One other Australian study has assessed the NICE approach, although the authors did not report results separately for nulliparous women and the sample size of 543 women did not allow precise estimates of performance . We have previously assessed the NICE approach in nulliparous women enrolled in international trials of aspirin prophylaxis who had a relatively high-risk of pre-eclampsia (4.8%) . In this trial sample, the NICE approach had a lower sensitivity (8.9, 10.1%, respectively) and higher specificity (97.2, 96.6%, respectively) than the present study . However, trial data were not available for BMI and not adequately reported for family history which may have resulted in an underestimation of the NICE approach performance . Our present study findings highlight the importance of BMI as a risk factor with obesity (BMI ≥30 kg/m2) recorded for 12% women; and we observed a high rate of pre-eclampsia (7%) for this group.
Two international studies have reported on the performance of the NICE approach in nulliparous women, although both excluded women with multiple pregnancies [6, 8]. Both studies reported slightly lower estimates of sensitivity and specificity than the present study. First, a UK study reported the NICE approach classified 12% of nulliparous women as high-risk (similar to 10% in the present study) with a sensitivity of 25% (95% CI 23–27%) and specificity (88%) for prediction of any-onset pre-eclampsia (overall pre-eclampsia rate 2.8%) . Second, a study with smaller sample that included women from the UK, Ireland, New Zealand and Australia reported a sensitivity of 31% and a specificity 88% (calculated from data tabulated) for prediction of preterm pre-eclampsia (overall pre-eclampsia rate 1.3%) . Together with our findings, these results provide consistent evidence that the NICE approach correctly classifies approximately one-quarter to one-third of women who will develop pre-eclampsia as high-risk.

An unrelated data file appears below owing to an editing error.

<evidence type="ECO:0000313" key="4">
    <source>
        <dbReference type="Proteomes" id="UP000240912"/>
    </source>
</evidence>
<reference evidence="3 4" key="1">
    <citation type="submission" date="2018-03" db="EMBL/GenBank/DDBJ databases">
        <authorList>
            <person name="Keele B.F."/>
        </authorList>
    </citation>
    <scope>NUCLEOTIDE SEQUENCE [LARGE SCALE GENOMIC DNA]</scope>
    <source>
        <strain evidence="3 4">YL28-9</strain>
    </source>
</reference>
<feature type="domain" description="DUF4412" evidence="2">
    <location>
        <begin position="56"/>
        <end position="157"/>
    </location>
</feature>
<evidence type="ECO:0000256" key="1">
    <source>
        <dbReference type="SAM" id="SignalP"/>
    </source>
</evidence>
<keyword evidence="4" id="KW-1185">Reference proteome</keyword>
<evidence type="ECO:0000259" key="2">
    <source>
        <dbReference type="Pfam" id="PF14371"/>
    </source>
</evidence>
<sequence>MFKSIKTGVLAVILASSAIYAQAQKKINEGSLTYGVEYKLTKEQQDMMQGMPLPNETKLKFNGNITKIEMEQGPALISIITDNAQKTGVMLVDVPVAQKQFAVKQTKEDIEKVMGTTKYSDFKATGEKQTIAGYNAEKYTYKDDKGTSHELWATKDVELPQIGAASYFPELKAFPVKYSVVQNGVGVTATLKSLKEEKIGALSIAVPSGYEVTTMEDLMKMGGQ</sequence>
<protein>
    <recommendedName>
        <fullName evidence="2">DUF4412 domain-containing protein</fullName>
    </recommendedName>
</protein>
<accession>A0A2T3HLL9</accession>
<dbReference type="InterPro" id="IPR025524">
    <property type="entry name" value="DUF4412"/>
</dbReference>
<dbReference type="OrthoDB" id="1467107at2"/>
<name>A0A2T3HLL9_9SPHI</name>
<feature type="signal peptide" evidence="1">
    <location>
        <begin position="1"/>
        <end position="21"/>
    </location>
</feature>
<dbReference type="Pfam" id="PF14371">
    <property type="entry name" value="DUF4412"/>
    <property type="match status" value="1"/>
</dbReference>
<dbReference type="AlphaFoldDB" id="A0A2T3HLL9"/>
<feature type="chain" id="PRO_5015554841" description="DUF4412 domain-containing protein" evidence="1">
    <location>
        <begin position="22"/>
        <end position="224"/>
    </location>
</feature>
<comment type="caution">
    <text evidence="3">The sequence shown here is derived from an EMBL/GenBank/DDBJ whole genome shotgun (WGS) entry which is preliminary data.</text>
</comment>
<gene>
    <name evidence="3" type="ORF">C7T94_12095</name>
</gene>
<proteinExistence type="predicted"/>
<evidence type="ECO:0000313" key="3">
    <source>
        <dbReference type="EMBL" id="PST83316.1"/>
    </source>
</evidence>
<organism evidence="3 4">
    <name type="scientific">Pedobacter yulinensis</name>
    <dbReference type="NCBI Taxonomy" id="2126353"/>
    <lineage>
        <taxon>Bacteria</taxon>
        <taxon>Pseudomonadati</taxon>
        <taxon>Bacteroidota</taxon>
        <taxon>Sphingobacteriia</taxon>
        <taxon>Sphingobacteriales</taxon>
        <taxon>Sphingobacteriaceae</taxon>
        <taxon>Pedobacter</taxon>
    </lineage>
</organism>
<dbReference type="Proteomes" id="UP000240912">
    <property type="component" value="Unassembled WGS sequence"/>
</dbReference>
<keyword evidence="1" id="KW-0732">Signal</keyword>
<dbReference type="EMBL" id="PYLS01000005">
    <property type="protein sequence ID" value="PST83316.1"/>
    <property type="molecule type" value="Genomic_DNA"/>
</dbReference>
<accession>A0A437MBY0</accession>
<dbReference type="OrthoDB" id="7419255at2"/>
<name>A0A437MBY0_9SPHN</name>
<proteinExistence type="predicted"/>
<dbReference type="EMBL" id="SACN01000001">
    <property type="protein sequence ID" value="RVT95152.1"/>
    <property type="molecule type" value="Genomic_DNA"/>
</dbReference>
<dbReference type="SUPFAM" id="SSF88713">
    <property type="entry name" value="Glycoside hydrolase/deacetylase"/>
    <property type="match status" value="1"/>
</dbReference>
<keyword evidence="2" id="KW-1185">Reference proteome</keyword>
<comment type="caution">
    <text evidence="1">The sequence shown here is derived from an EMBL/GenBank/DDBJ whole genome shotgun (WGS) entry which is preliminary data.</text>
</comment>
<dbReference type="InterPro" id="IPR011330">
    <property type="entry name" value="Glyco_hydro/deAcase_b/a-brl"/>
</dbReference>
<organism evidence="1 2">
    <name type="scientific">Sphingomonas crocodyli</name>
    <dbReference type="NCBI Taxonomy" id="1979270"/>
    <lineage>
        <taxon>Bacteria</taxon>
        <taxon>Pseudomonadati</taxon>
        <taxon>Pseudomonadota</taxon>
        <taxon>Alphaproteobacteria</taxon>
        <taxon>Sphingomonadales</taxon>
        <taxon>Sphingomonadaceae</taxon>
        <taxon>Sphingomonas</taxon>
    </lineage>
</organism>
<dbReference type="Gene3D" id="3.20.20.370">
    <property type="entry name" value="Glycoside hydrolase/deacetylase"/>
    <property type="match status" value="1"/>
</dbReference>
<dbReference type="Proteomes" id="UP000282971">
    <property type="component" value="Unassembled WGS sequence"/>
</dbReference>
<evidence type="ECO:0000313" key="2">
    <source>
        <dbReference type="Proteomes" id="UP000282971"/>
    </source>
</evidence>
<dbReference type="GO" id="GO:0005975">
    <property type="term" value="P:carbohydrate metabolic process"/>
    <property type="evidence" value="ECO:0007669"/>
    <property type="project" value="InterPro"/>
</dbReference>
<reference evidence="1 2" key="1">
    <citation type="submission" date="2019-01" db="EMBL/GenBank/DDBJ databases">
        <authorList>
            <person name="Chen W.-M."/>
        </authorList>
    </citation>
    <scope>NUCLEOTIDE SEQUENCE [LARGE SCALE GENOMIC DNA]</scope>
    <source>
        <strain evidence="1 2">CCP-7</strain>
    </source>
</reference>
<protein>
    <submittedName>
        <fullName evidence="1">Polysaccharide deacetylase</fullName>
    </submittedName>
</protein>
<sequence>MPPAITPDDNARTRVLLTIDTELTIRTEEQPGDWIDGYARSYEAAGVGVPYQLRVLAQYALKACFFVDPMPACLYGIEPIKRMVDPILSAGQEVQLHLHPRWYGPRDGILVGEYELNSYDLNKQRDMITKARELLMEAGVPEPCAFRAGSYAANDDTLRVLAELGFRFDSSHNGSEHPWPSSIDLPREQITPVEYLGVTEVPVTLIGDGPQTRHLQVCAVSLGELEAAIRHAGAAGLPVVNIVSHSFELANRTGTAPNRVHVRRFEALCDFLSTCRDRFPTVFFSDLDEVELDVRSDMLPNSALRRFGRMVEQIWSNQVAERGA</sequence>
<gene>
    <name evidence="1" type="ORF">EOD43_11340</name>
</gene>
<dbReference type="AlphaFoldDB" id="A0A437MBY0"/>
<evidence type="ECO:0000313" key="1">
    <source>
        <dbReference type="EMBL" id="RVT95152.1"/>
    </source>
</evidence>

The main limitation of our study is that we collected study data retrospectively which might lead to under-ascertainment of study variables . Under-ascertainment of risk factors may result in underestimation of their predictive performance. Another limitation is that we did not include births from private hospitals to assess whether hospital setting, or maternal factors related to delivery in a private hospital, impacts the risk of developing pre-eclampsia which would reduce the applicability of the WS model to women giving birth outside public hospitals. Finally, no women in the study sample had more than three high-risk factors recorded, thus model predictions cannot be extended to such women.
The main intended benefit of pre-eclampsia risk assessment is to correctly identify high-risk women who will benefit from prophylaxis and/or further testing and management by a specialist to prevent the condition or its complications. Although we demonstrate the predictive performance of the WS model and NICE approach is modest compared to that reported for strategies using tests such as uterine artery Doppler and serum biomarkers , our findings support the clinical value of these approaches in settings where such specialised tests are not routinely available. For example, the NICE approach can be recommended for nulliparous women, if one considers managing eleven women as high-risk for every one woman who will develop pre-eclampsia is acceptable (PPV 9% (8–11%)). Acceptability will depend on the level of concern about the potential adverse effects of prophylactic agents, such as aspirin . In settings where specialised tests are available, the NICE approach may have a role to select high-risk women for further testing. Under this strategy, our estimate of NPV at 98% indicates that for every 50 women classified as low-risk using the NICE approach, one woman will develop pre-eclampsia and miss the opportunity for further testing.